We also carefully looked at the incredible agro-processing sector in North Brazil, because airfreight charges could play a vital role in the economics of the route. I wrote a detailed report, based on my meetings, offering suggestions on how ‘we’ could possibly implement such a plan and hand-delivered it to the Harbour Road, BTA offices. I also discussed my findings with the Brazilian Ambassador to Barbados at that time, who expressed enormous interest. Weeks went by, with at no time receiving any acknowledgement of the evaluation , until one evening, while attending one of the many ‘cocktail’ parties. Also present was the BTA CEO/President, and I shall always remember his response, when asking if he had seen my detailed observations. To this day, it frankly still shocks me. ‘Well we can’t respond to everything, you know’.

Even with a staff compliment of over 130 persons, I suppose he was right. But I wonder just how many other enthusiastic persons, with ideas and concepts they feel have merit, are just left disillusioned and their time has been wasted. There appears to have been a notable increase in the number of visitors commenting on our tourism product and performance in the local press recently and through the various social media sites.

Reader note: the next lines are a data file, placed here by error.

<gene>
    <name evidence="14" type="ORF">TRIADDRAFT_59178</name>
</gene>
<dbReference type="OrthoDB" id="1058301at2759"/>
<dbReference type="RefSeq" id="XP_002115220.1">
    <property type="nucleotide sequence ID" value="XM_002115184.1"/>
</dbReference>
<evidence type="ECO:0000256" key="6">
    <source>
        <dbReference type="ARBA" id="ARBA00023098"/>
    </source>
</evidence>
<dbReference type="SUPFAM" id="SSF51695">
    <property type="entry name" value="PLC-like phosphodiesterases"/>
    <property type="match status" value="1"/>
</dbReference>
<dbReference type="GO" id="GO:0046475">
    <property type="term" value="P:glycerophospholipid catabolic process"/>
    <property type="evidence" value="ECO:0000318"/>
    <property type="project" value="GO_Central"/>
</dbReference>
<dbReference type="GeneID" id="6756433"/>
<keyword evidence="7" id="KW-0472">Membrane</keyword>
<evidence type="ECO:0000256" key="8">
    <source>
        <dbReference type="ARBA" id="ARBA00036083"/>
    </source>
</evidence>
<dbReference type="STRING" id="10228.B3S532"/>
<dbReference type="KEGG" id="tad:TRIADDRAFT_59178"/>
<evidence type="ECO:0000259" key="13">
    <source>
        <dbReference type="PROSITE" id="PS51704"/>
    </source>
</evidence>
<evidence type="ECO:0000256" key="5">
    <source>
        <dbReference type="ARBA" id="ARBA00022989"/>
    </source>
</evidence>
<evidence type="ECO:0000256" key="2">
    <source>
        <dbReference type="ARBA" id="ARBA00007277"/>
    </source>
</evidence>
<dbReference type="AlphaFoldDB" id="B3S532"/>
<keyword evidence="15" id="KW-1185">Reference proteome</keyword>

If ‘we’ plan to stay in the tourism business, it is absolutely critical that we respond in a timely manner. Otherwise, even seasoned visitors may just get the impression that we do not truly value their business and move on to one of the very many other destinations on offer.

0 thoughts on “Staying Competitive In The Tourism Business


    • Chairman of the BTA reported in the press that some initiatives the BTA has been working on to drive traffic will be revealed shortly. We wait!


  1. These folks are in way over they heads and the people in Barbados are paying the price. However we will all wait and see.


  2. Sorry, but I hope that there’s more to the Rihanna promotion that what we see here. Frankly, the person in the photos could be anybody. Are these stills from a video, or poster ads?